Pluribus AM: Fla., Iowa pass LGBTQ education bans; Colo. moves abortion protections; N.Y. budget held up by bail reform feud

Good morning, it’s Monday, April 3, 2023. Pluribus News is six months old today! In today’s edition, Fla., Iowa move LGBTQ education bans; Colo. passes abortion protections; N.Y. lawmakers feud with governor over bail reform:

Top Stories

LGBTQ RIGHTS: The Florida House approved a bill to ban instruction about sexual orientation and gender identity through eighth grade. The bill would prevent teachers from using a student’s preferred pronoun. (Orlando Sentinel) The Iowa House Education Committee has advanced a bill barring instruction on gender identity and sexual orientation through sixth grade. (Iowa Public Radio) 

EDUCATION: The Florida House unanimously approved a bill barring social media sites from public school devices and networks. (Florida Politics) The House also approved legislation requiring middle schools to start after 8 a.m. and high schools to begin after 8:30 a.m. (Florida Politics) The Idaho legislature gave final approval to a bill allowing parents to sue libraries over “harmful” books. (Idaho Statesman)

ABORTION: The Florida Senate on Monday will take up a measure barring abortion after 6 weeks. (News4Jax) New Mexico’s Supreme Court has blocked local anti-abortion ordinances from taking effect pending the outcome of a case on equal protection and due process. Gov. Michelle Lujan Grisham (D) signed a bill last month overriding local ordinances. (Associated Press)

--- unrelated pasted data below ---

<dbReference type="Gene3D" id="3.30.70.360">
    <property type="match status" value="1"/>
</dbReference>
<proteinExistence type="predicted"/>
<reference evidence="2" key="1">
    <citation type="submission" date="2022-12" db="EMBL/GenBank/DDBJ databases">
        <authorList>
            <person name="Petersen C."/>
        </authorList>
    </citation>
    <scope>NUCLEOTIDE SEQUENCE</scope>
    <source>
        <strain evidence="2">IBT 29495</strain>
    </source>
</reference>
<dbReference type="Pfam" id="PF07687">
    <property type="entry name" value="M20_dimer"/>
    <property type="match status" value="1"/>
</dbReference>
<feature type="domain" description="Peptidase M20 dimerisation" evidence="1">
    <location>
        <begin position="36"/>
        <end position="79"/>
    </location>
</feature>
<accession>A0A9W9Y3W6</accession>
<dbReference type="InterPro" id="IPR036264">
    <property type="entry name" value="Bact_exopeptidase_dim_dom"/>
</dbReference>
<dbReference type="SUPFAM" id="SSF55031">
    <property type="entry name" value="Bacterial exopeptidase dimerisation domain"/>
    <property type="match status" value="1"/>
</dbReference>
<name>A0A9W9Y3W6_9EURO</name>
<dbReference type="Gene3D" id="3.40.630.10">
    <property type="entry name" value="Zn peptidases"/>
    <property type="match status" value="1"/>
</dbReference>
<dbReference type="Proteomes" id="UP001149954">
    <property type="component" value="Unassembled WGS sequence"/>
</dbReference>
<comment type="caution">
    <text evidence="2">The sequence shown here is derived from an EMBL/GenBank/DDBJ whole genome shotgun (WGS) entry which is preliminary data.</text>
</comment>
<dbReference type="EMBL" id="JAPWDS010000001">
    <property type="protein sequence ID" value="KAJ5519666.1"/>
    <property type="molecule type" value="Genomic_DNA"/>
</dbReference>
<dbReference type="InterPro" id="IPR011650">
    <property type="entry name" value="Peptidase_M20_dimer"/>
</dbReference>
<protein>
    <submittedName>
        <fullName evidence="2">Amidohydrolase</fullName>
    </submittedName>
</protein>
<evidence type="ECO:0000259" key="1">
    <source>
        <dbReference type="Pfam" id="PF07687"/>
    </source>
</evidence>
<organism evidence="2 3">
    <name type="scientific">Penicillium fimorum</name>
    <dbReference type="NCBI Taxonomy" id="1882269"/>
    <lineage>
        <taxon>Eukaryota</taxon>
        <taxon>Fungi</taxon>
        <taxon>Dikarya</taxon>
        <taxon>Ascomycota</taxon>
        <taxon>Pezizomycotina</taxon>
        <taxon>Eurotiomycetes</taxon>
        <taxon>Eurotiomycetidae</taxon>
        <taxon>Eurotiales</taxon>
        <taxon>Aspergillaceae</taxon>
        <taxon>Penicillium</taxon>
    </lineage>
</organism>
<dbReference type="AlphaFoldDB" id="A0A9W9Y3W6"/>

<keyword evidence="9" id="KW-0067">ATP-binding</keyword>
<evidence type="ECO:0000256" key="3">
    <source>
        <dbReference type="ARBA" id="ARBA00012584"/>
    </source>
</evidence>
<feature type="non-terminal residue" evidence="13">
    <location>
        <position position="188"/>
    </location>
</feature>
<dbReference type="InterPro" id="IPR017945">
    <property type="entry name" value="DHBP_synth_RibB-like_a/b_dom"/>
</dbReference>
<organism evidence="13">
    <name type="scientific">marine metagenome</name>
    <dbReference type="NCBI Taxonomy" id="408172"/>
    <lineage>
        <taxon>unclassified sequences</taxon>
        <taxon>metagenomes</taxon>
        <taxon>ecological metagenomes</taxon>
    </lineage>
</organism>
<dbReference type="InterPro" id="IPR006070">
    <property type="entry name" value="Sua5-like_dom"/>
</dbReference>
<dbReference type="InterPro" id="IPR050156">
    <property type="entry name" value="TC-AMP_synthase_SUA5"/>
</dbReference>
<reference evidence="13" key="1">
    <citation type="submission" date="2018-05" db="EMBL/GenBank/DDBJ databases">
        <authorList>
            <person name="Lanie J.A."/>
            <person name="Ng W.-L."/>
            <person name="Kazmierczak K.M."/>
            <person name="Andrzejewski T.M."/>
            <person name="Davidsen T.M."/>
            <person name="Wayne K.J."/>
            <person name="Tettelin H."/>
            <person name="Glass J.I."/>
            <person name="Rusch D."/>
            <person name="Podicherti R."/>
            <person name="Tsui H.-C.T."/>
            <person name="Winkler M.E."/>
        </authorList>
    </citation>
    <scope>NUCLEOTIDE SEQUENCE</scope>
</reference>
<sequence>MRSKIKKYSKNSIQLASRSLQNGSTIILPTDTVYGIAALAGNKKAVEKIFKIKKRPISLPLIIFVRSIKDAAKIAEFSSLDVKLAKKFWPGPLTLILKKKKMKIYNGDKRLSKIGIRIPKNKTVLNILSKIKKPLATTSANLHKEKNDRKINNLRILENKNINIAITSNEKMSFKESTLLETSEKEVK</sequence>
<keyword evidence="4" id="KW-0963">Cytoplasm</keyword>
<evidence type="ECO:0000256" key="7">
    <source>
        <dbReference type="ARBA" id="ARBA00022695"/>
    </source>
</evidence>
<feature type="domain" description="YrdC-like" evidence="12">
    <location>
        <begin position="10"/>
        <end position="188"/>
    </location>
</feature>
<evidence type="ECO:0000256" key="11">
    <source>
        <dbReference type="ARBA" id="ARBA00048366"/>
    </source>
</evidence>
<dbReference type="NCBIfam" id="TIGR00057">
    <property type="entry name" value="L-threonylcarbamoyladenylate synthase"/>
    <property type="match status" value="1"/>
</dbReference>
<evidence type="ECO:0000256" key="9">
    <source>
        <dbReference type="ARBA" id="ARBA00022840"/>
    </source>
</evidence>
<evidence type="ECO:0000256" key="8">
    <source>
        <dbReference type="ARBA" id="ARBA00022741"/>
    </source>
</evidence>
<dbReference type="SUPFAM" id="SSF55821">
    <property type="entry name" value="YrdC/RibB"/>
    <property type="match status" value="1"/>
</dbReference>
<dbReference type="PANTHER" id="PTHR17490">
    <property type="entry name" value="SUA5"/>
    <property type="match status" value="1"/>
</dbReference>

MORE: The Colorado House late Saturday approved bills placing restrictions on advertising for crisis-pregnancy centers, codifying protections for abortion providers and doctors who provide gender-affirming care, and extending insurance coverage to reproductive care. (Denver Post)

FLORIDA: The state House voted to approve a constitutional amendment that would make school board races partisan. Voters would have to approve the amendment next year. (Orlando Sentinel)

MARYLAND: The state House has approved a measure lifting statutory limits for survivors of child sexual abuse, allowing them to sue their alleged abusers. The state Senate passed an identical bill last month. (Maryland Matters) Lawmakers reached a deal on a $63 billion budget that will cut 10% from a school voucher program aimed at low-income students. (Washington Post)

NEW JERSEY: The state Assembly unanimously passed legislation allowing people with autism to note their diagnosis on a driver’s license. The bill now heads to Gov. Phil Murphy’s (D) desk. (NJ Advance Media) Lawmakers are considering a bill to require reserved parking spaces for parents traveling with pre-teens. (NJ Advance Media)

NEW YORK: Saturday’s budget deadline came and went without a deal between lawmakers and Gov. Kathy Hochul (D) as they debate the fate of bail reform language. Legislators return to Albany today to vote for a budget extension that will avoid a state shutdown. (State of Politics)